|The extended gypsy fantasy included sleeping outside and lasted a week|
I've also watched two movies, Something something vs. the World (it was great) and the another of my fabulous movie-for-myself flicks... something Huck wasn't interested in and the kids couldn't watch. I've had two in recent months and Gollleeee! do I pick some winners! I've indulged myself in two gruesome lesbian/murder flicks: Boys Don't Cry and Monster. Both true stories which makes them in some ways worse... and in other ways if someone had made them up, I would be suggesting lock down. Both movies are such well done horrors that instead of letting myself flow along with the well-spun magic, I take firm hold of my emotions and don't let go. It seems that if I really allowed myself to fully move in to these stories, I would go insane. I would be plummeted into an existential crisis the like of which I have not seen since high school. I would become, permanently, uselessly, a total wreck. AND an committed atheist but definitely NOT a humanist. I would be left with nothing, hope-wise. These redemption-less stories sure do wreck what's supposed to be a self-indulgence. And yet I prefer them to things like Chocolat -- no matter how many Johnny Depp scenes they flung at that thing, it was never going to be better than awful and it did plunge me into a cravass of futility-of-existance and a desire to hurl rotten tomatoes at the creators -- or whatever you call such wasters of resources.
Also, with the kids gone, I've got the Calvin and Hobbes books all to myself. C&H were hilarious as a child. And now, as a parent, they are even (if it's possible) funnier. When I was young, I couldn't pick a favorite between Far Side and C&H. Reviewing them now, C&H stands. The Far Side was revolutionary and broke open the funny pages and has been mimiographed so completely that even my kids noted the similarities to Bizarro, Off the Mark, and others. (NOTA BENE: we are funny page connoisseurs sometimes necessitating purchase of several dailies in order to enjoy them all in their proper formats. Other kids favs: Garfield and Peanuts). Far Side is still hilarious, but the quirky humor element that so surprised us in the '80's is no longer so surprising and that dents the hilarity, but tips the hat to it's revolutionary success. Calvin and Hobbes, on the other hand, remains induplicatable. Philosophical, drawn to convey the Platonic-ideal of each expression, bridging the gaps between generations, it will never be surpassed.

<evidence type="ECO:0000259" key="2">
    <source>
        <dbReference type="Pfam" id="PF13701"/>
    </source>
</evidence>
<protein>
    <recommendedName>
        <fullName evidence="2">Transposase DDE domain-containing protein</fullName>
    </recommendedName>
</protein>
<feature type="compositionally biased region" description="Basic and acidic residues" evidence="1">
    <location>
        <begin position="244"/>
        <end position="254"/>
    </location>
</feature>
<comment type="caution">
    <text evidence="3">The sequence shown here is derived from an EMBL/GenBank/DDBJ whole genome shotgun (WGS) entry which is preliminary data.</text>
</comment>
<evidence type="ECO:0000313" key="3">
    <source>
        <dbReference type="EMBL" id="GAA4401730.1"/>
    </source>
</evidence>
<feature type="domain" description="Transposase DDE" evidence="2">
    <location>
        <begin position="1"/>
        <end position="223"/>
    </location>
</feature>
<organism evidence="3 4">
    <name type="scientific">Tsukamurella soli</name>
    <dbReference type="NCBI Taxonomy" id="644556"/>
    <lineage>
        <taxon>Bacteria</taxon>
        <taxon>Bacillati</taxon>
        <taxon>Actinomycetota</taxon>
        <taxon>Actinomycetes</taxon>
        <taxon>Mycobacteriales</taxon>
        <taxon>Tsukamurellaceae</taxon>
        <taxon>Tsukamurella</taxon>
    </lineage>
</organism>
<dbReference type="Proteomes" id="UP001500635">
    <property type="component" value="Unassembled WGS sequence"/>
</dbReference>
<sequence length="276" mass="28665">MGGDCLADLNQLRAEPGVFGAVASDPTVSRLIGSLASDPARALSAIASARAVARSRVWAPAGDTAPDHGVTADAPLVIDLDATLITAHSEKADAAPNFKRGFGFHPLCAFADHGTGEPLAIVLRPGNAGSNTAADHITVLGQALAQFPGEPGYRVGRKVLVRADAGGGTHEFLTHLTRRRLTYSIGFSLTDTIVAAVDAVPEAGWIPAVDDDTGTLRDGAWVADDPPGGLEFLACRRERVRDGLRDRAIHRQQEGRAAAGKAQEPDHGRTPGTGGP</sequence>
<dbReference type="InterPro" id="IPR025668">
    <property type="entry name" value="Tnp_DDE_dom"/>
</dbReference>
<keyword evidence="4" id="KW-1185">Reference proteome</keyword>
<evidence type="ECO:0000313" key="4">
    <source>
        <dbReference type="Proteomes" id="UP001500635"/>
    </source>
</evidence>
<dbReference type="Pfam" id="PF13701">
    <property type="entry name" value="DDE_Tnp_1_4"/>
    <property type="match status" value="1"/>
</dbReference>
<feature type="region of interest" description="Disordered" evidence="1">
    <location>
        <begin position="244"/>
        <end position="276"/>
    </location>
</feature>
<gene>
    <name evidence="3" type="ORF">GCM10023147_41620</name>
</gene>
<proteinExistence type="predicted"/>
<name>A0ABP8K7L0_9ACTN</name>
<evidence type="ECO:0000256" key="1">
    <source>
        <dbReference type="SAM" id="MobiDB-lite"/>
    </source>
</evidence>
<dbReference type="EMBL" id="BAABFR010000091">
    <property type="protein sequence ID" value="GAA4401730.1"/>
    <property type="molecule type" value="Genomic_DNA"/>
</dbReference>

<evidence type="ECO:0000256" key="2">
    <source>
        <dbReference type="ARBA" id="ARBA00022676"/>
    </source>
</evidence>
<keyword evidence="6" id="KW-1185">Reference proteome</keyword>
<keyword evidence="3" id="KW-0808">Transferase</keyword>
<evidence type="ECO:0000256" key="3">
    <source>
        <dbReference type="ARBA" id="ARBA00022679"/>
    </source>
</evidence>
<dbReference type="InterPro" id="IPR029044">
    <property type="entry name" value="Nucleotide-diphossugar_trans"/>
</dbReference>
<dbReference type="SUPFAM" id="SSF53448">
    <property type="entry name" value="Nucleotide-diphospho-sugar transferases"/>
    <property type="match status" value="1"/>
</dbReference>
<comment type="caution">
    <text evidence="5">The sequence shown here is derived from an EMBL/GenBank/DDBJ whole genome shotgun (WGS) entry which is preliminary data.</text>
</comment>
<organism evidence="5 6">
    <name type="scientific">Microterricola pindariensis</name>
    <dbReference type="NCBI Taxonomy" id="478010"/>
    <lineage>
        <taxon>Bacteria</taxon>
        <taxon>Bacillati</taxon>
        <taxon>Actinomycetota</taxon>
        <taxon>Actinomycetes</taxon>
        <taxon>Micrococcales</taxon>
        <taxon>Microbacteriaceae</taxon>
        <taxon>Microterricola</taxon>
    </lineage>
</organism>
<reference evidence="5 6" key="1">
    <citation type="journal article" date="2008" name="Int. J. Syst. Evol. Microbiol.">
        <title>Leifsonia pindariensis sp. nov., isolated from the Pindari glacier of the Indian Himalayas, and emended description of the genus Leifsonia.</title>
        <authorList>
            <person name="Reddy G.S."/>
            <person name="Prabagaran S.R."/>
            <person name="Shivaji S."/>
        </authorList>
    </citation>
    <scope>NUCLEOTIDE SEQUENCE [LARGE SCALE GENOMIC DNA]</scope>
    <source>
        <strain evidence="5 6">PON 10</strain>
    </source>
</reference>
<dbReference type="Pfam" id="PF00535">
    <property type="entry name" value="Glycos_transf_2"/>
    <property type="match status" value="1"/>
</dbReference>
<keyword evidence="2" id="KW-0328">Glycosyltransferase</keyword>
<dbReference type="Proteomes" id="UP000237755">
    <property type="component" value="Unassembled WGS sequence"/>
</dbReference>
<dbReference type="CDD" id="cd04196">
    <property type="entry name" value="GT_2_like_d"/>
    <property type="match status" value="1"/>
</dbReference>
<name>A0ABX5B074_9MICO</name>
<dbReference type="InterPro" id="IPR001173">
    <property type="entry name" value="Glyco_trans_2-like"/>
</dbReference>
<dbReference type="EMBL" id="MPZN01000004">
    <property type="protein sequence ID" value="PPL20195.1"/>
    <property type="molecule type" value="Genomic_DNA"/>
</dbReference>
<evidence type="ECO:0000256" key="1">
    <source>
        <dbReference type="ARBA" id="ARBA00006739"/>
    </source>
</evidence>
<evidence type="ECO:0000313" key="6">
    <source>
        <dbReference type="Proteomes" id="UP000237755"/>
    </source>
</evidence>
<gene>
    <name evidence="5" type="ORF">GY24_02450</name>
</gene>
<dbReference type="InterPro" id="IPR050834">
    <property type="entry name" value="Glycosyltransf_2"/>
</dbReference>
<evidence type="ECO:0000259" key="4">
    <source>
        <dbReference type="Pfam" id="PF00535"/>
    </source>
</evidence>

The longer I am a parent, the less, it seems, that I remember being a child. And this is by some necessity. It will not do to understand the children more than I understand my own position and task. Yet Calvin and Hobbes manages to connect me to both, simultaneously. And Blue says, "I like how sometimes Calvin is just imagining a monster and other times there really is one, but his parents just don't understand." I remember thinking that as a child too.
|wheat field across the street|